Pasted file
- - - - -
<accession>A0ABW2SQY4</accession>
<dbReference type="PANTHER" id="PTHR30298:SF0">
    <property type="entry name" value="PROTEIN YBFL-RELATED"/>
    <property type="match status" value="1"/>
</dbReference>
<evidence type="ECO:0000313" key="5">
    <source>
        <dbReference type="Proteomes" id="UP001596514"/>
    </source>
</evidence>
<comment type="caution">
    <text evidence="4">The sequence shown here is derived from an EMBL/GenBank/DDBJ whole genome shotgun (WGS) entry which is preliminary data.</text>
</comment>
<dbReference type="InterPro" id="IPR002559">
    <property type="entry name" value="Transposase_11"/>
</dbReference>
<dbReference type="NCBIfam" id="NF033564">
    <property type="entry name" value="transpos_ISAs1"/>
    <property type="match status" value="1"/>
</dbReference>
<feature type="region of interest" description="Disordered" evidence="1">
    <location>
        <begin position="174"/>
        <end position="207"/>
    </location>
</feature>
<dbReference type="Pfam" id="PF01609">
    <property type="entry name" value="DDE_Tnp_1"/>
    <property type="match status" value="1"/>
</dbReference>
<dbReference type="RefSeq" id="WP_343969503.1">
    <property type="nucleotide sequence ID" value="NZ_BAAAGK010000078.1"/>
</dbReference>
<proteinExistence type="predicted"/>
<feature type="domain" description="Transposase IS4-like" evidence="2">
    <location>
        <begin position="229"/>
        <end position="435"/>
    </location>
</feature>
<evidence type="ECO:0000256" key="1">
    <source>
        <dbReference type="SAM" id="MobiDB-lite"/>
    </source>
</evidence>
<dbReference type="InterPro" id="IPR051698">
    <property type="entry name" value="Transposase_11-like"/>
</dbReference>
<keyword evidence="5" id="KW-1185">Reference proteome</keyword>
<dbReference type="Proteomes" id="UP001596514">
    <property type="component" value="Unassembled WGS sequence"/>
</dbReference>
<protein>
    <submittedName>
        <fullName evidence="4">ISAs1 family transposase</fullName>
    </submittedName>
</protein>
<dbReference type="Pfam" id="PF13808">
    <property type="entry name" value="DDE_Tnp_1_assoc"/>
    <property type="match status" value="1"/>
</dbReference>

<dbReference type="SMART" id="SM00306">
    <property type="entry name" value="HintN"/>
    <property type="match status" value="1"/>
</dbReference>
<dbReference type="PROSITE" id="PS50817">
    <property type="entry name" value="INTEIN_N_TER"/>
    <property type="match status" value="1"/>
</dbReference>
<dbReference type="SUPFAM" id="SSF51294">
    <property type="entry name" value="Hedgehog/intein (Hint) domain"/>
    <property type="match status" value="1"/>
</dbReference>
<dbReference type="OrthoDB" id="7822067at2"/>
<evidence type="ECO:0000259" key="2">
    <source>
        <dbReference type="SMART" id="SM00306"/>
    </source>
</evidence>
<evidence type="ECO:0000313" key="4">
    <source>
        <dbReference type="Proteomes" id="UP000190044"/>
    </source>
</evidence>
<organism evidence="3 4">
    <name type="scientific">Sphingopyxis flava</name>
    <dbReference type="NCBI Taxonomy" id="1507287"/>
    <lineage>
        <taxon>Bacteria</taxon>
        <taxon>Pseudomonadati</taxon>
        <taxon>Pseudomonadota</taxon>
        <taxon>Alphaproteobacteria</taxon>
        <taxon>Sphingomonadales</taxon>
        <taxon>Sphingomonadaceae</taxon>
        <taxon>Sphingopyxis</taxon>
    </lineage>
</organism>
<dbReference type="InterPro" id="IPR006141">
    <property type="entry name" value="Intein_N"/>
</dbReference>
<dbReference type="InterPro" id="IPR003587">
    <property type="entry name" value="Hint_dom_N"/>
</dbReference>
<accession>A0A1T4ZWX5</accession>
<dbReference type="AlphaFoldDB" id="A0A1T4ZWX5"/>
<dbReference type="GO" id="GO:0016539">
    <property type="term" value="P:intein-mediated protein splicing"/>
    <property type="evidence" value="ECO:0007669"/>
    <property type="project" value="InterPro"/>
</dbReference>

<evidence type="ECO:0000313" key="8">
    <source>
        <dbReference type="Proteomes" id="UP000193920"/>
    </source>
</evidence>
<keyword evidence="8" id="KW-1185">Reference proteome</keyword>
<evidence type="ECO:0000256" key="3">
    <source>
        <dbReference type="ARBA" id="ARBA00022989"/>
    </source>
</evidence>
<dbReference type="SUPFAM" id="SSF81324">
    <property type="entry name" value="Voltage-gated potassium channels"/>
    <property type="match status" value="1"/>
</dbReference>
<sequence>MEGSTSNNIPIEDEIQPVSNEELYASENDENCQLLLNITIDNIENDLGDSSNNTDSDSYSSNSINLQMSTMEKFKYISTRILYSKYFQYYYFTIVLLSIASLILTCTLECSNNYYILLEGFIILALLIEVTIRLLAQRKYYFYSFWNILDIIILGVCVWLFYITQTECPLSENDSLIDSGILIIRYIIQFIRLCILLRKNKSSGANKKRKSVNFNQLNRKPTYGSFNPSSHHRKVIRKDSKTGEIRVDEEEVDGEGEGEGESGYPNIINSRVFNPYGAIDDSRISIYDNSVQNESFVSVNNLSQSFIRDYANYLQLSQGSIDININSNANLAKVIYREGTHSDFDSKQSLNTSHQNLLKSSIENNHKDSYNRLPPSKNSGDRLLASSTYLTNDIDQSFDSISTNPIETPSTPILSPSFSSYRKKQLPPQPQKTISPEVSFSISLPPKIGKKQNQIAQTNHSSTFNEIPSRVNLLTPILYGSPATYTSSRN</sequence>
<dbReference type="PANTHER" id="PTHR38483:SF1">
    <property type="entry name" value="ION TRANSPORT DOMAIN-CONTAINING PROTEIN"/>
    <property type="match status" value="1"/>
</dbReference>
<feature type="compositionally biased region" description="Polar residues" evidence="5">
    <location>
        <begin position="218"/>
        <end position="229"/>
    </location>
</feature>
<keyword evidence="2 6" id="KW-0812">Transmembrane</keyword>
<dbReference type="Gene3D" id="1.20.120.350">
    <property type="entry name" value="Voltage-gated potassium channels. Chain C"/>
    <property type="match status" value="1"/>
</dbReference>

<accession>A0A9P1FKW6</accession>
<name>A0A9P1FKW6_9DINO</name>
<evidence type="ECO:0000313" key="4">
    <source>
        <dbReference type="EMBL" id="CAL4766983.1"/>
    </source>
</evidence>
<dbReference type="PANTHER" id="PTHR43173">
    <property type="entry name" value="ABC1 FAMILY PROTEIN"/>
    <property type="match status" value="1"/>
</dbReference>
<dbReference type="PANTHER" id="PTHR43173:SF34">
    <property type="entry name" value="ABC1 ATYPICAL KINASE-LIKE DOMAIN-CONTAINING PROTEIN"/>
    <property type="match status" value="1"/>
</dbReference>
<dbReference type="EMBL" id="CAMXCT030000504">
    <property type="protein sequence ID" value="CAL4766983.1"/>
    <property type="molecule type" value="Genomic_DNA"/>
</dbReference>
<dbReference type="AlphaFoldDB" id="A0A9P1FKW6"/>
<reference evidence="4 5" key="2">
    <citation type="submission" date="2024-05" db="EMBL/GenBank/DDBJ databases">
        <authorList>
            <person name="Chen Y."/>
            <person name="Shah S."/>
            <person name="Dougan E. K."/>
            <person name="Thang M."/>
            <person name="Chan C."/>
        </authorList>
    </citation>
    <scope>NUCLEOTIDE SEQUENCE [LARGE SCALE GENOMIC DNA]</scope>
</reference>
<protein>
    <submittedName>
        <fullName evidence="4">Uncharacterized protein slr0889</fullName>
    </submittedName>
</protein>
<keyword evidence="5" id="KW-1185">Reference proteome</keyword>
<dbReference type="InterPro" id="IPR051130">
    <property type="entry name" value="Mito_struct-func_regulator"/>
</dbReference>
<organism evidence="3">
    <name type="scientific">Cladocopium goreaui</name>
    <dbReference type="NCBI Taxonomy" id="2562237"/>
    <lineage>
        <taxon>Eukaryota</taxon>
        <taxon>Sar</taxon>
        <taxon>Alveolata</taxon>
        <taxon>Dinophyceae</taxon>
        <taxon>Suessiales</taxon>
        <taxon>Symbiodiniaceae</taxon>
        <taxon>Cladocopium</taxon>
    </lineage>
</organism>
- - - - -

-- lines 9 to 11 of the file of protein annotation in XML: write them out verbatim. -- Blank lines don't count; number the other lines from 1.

    </source>
</evidence>
<comment type="caution">